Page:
Author Topic: PBS: Guns, Germs and Steel  (Read 1232 times)

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Offline Anonymous

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PBS: Guns, Germs and Steel
« on: February 22, 2006, 10:50:00 AM »
Did anyone catch this on TV last night.

Show info:
http://www.pbs.org/previews/gunsgermssteel/

Jared Diamond's revolutionary theories about the course of human civilization come to the screen in GUNS, GERMS, AND STEEL: A NATIONAL GEOGRPHIC PRESENTATION, a new three-part television series produced exclusively for PBS. Diamond's Pulitzer Prize-winning work offers a revealing look at the rise and fall of societies through the lens of geography, technology, biology and economics - forces symbolized by the power of guns, germs and steel. The series airs on PBS Mondays, July 11-25, 2005. Check local listings.

The production spans five continents and uses epic historical re-enactments to illustrate Diamond's theories, explaining why societies developed differently in different parts of the world - why some became conquerors and others the conquered.

Visually compelling, the series uses a widescreen format and features footage from such richly diverse countries as Jordan, Peru, Spain, Zambia, South Africa, Papua New Guinea, the United Kingdom and the United States. GUNS, GERMS, AND STEEL explores the central idea of Diamond's thesis: geography as destiny. Why is it that some countries have so much and others have so little, Diamond asks? What led to the development of sophisticated weaponry, and how did that contribute to the downfall of some civilizations? Why are certain groups of people immune to strains of germs while others are not? And finally, how did all of these factors create the inequalities that still exist in the world?

To seek the answers to monumental questions such as these, GUNS, GERMS, AND STEEL features insight from some of the world's pre-eminent scholars, historians, archaeologists, biologists and anthropologists. The series also travels back in time to look at the origins of human civilization and traces its progress to the present day.

The first episode, "Out of Eden," proposes that a society's potential for advanced development was not determined by race or creed, or by time and experience, but by access to domesticated animals and cultivated plants. Part two, "Conquest," explores the impact of weapons and disease in shaping the conquest of the New World.

The final episode, "Into the Tropics," examines the development and colonization of Africa by South Africans and Europeans, and explains why geography is still a factor in forming the divide between those with money and resources and those without.

"This series takes Jared Diamond's key insight - geography as destiny - and explores it through science, history and archaeology around the world. It is 13,000 years of history condensed into an extraordinary intellectual journey," said Michael Rosenfeld, executive vice president, programming and production for National Geographic Television & Film. "Of course, Jared Diamond's thinking continued to evolve after the book was published, and the series reflects his recent efforts to apply his ideas to the modern world."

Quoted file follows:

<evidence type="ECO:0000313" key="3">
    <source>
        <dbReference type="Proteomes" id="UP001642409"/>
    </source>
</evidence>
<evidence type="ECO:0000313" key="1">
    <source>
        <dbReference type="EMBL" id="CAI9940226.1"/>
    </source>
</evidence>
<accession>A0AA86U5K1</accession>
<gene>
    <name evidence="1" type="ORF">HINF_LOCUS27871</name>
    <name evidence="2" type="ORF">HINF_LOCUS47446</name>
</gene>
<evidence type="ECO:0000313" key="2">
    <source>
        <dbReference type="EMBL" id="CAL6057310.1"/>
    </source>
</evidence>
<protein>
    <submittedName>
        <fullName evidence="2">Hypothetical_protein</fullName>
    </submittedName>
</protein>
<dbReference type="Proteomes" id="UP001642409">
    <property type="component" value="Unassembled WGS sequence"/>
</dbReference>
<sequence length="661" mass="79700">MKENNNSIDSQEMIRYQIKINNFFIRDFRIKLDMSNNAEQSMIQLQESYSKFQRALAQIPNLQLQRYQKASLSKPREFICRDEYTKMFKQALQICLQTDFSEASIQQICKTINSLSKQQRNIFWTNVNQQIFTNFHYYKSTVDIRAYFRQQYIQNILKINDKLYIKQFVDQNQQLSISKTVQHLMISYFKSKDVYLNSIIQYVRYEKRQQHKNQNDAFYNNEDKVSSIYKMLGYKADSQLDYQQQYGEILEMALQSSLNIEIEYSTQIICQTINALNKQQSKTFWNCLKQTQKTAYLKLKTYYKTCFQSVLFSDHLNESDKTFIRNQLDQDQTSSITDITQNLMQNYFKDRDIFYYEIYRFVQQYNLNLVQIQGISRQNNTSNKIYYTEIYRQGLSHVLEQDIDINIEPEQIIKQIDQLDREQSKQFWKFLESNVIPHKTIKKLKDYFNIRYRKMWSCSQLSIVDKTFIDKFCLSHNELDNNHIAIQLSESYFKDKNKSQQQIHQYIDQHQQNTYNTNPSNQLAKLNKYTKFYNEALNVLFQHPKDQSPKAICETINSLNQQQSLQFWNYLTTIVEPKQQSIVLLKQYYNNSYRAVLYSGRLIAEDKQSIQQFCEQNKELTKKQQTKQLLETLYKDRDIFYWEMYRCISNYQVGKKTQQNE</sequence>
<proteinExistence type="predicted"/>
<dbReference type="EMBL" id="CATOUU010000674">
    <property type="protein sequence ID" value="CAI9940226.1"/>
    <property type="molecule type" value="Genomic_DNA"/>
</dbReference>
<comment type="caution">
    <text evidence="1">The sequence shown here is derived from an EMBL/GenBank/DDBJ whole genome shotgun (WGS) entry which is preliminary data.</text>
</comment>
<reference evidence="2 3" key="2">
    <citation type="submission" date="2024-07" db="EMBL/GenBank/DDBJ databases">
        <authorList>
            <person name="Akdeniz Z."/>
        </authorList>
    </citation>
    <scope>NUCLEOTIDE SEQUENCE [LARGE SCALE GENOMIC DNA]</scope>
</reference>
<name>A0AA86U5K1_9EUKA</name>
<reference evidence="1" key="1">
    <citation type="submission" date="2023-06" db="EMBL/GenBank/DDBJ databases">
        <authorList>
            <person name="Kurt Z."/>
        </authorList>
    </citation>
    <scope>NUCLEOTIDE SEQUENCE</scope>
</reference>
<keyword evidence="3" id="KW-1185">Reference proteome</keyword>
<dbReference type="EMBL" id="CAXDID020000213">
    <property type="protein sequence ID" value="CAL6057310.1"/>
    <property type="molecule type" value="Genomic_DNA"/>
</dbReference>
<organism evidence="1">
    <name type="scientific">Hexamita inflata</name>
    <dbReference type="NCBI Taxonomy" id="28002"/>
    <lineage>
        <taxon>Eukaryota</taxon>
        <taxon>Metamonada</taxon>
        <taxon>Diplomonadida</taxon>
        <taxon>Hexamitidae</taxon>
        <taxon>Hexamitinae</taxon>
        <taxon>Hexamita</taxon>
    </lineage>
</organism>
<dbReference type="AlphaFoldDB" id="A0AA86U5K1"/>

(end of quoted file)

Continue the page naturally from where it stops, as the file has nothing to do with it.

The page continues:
Home Page:
http://www.pbs.org/gunsgermssteel/

Book:
http://www.amazon.com/exec/obidos/tg/de ... 2?v=glance
« Last Edit: December 31, 1969, 07:00:00 PM by Guest »

Offline Anonymous

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PBS: Guns, Germs and Steel
« Reply #1 on: February 22, 2006, 03:58:00 PM »
Apparently the Natives in many countries,
not just the US, that where killed more
by diseases brought in by Europeans that
they had no immunity.

More where killed by disease than warfare.
« Last Edit: December 31, 1969, 07:00:00 PM by Guest »

Offline Anonymous

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PBS: Guns, Germs and Steel
« Reply #2 on: February 22, 2006, 06:30:00 PM »
I read the book a while ago, it's a good story.
« Last Edit: December 31, 1969, 07:00:00 PM by Guest »

Offline Short Bus

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PBS: Guns, Germs and Steel
« Reply #3 on: February 22, 2006, 06:42:00 PM »
Quote
On 2006-02-22 15:30:00, Anonymous wrote:

"I read the book a while ago, it's a good story."
It blows niggers cocks
« Last Edit: December 31, 1969, 07:00:00 PM by Guest »

Offline Jeff_Berryman

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PBS: Guns, Germs and Steel
« Reply #4 on: February 23, 2006, 06:21:00 AM »
Diamond's book "Collapse" is also worthy of attention.  And "1491" by Charles C. Mann is a fascinating read that covers the impact of European-introduced diseases on the new world.  I personally suspect that introduced diseases had a lot to do with the demise of the Neanderthals, but that's just my own theory.
« Last Edit: December 31, 1969, 07:00:00 PM by Guest »
hen I mount my horse, ALL THE WINDMILLS IN SPAIN TREMBLE!